Even though my daily work is dealing with what the County does, I still pause sometimes and marvel at the vast variety of things we’re involved in. The most diversified corporations would never dream of trying to run so many businesses.
Within each of those operations are all kinds of positions. I find it fascinating when I learn about some of the specialized work people are doing here, so I wanted to share a few of the interesting jobs with you. Some may not be especially unusual in themselves, but you may not realize you have County colleagues doing them.
On some of these, I’m using a descriptive title that’s different from the official ones HR uses.
Accident reconstruction specialist
The County maintains about 2,000 miles of road. If there’s a bad accident on one of them, the Public Works department has someone who heads to the scene, gathers evidence, and uses a 3D laser scanner to capture information and – as the job title suggests – reconstruct what happened. The job includes things like interpreting skid marks and understanding the physics of the vehicle. The specialist uses photographs and GPS tools to create 3D models that explain the cause of an accident.
Our nutritionist is not doing one-on-one consultations. She’s a public health worker, focused on getting whole communities eating right. That includes projects like getting people in underserved neighborhoods access to healthy foods, putting urban agriculture ordinances in place, and helping workplaces create support for breastfeeding mothers. Nutrition educators go to places like schools and farmers markets to put on cooking demonstrations and give lessons on healthy eating.
OK, I made that title up. But among the property whose value is determined by our Assessor/Recorder/County Clerk is exotic animals at SeaWorld. That includes killer whales, polar bears, penguins, seals, and so on – even a two-toed sloth! The Audit-Appraiser – that’s the real title – assigned to this needs special training, as you might imagine. They figure out the value for each animal for property tax purposes.
County parks – they’ve got a past. And two historians, one on staff and the other a long-time volunteer, document and share the stories of the land, from Native American times through the County’s early settlement and development to the modern era. The historians maintain and constantly add to an archive of photographs, newspaper articles and land deeds. They help make visits to County parks educational by preparing interpretive exhibits, and they often act as a resource for historical societies in the area.
That’s a title that does not do justice to the complex work of a geographic information systems analyst, but I started with something we’re all familiar with. The GIS staff does indeed make maps, but the maps are created using all kinds of data and often include analysis to help us understand trends or correlations. They can show us where in the County we have wildfire risk, disease occurrence, types of crime, and on and on. The pictures they give us are an essential tool in deciding where to direct our resources.
I had a column last year about many of the things the County does to battle bugs. They can threaten the local agriculture industry, native trees and people’s health. So we have a County entomologist as one of the leaders in that fight. The current job-holder, Tracy Ellis, examines thousands of insects caught in traps or found in plant shipments. She’s constantly on the lookout for any invasive species that could pose a danger here.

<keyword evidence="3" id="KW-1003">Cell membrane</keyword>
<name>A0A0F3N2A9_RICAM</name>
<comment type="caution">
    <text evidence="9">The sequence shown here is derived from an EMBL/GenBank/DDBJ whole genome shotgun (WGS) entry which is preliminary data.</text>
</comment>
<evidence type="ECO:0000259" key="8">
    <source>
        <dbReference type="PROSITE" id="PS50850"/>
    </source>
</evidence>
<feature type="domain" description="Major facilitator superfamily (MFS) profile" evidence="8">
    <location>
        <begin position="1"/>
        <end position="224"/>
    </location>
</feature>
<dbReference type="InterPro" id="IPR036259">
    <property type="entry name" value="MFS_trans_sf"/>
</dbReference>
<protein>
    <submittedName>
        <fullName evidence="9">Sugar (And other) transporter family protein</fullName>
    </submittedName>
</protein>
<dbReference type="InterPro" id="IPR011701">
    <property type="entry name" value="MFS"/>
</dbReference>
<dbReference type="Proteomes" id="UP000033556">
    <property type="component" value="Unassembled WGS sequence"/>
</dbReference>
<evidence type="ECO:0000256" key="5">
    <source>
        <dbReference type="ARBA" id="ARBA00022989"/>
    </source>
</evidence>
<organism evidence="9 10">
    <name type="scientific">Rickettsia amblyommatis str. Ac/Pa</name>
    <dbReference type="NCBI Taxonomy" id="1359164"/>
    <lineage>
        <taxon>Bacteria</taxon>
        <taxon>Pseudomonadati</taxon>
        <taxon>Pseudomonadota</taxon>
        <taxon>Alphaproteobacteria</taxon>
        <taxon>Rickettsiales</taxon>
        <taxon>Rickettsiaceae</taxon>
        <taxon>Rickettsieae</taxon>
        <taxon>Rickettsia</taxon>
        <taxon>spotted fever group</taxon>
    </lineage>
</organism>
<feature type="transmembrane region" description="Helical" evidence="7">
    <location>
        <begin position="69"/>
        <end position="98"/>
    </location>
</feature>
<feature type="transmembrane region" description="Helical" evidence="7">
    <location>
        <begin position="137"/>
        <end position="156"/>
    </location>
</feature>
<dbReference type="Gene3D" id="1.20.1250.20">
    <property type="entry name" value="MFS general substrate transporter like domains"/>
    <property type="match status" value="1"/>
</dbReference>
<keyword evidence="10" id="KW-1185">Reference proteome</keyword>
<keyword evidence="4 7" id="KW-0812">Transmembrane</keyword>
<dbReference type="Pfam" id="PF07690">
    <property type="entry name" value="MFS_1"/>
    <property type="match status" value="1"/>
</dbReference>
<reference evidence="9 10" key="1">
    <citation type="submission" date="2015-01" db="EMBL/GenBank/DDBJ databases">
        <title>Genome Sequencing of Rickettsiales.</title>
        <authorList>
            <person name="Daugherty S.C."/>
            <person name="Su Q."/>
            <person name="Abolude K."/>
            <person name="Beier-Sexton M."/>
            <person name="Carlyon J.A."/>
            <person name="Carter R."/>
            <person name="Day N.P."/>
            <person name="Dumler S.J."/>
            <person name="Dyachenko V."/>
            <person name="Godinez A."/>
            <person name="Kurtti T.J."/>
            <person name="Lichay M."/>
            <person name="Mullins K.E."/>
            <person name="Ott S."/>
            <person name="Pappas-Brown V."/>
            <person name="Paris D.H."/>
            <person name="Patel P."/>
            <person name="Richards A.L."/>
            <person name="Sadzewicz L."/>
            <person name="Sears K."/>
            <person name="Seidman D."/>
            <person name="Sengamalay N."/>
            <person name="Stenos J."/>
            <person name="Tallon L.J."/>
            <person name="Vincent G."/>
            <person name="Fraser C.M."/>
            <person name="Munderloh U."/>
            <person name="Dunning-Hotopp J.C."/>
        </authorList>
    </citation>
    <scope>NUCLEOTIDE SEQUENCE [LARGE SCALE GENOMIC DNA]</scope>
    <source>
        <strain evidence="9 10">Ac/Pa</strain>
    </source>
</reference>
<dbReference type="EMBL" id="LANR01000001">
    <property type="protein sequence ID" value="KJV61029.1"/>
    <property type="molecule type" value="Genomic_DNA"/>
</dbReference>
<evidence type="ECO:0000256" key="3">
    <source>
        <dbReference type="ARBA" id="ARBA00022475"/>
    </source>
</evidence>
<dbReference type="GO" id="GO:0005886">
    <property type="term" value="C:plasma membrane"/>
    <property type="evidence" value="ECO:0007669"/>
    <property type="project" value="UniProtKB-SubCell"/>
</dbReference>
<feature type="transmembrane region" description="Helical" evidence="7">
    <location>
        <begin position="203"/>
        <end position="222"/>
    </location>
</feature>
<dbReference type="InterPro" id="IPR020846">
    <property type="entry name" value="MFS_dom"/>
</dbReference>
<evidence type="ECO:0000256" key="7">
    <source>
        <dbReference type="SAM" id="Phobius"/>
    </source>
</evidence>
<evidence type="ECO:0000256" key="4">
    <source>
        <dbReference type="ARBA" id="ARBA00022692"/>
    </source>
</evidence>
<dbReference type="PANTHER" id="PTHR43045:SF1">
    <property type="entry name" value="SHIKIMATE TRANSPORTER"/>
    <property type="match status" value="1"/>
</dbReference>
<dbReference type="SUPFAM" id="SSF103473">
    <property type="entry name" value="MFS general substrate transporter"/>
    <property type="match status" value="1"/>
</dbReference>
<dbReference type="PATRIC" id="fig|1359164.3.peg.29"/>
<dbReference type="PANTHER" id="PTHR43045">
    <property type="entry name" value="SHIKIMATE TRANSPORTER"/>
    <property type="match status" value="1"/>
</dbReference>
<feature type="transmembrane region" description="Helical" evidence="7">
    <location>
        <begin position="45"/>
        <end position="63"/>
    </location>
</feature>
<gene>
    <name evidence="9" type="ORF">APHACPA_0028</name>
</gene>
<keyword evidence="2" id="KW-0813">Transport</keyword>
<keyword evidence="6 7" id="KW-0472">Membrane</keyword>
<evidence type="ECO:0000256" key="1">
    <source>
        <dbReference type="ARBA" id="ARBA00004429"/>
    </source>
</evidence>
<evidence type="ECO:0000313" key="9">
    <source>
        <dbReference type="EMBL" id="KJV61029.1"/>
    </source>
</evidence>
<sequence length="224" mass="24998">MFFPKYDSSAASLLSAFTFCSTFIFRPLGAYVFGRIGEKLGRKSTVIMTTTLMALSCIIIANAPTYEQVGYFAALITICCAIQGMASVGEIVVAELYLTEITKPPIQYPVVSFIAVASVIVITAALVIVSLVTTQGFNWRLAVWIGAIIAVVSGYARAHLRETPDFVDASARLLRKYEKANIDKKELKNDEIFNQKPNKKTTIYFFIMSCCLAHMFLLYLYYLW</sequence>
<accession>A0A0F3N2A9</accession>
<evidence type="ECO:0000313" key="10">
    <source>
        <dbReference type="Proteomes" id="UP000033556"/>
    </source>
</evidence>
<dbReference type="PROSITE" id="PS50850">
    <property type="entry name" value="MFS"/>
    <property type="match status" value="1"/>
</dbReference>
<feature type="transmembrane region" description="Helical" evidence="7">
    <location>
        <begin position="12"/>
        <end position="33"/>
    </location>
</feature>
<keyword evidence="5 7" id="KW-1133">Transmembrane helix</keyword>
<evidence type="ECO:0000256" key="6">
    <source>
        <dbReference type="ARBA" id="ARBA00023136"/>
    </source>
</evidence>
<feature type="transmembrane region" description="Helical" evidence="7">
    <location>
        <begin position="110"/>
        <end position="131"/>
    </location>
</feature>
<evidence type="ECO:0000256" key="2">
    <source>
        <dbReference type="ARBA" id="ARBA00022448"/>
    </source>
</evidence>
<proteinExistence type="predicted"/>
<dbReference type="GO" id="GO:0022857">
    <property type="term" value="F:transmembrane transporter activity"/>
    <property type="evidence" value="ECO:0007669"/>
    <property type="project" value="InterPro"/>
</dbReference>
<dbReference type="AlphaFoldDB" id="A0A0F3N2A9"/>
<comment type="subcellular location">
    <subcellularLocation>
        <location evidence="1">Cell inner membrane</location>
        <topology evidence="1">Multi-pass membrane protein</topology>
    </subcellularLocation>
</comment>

This one is not actually a County position, but a volunteer who has become a critical member of the Medical Examiner’s team. The office doesn’t just perform death investigations – it works with grieving family members. Chaplain Joe Davis founded a Bereavement Center to help those coping with the sudden loss of a loved one. The center is one of only a handful in the country, and Davis has received wide recognition for his work.
You have to be a landscape architect to know whether other landscape architects are doing things right. That’s essentially what this position in Planning & Development Services is doing. The architect reviews landscaping plans for housing and commercial developments, looking at things like trees along streets or in parking lots, pocket parks or other common areas. The architect checks grading plans and makes sure slopes are protected against erosion. Plans have to comply with drought-tolerant regulations and avoid invasive species.
Among the numerous things the County inspects are facilities that use radiation equipment, including X-rays. Places like medical and dental offices, research labs and various industrial operations. Health physicists make sure the equipment and materials are used safely and comply with state and federal regulations. They advise those who operate the equipment how to do so safely.
The County has its own TV channel: County News Center TV (formerly CTN). It carries our Board of Supervisors meetings live, shows stories about what the County does, and has a variety of public affairs programming. There’s a lot of specialized equipment involved, and the technology is constantly changing. Our broadcast engineer is tasked with keeping us on the air and looking sharp.
That’s just a handful of more uncommon positions at the County. The quick look is partly for fun, but also to serve as a reminder of the tremendous number of ways we serve our customers.
All the jobs, familiar or not, play a part in helping us realize our vision of a healthy, safe and thriving region, and your individual contributions are on my mind as we celebrate Employee Appreciation Day tomorrow. I offer my thanks to each and every one of you for the work you do in moving us toward our vision.
Recent InTouch columns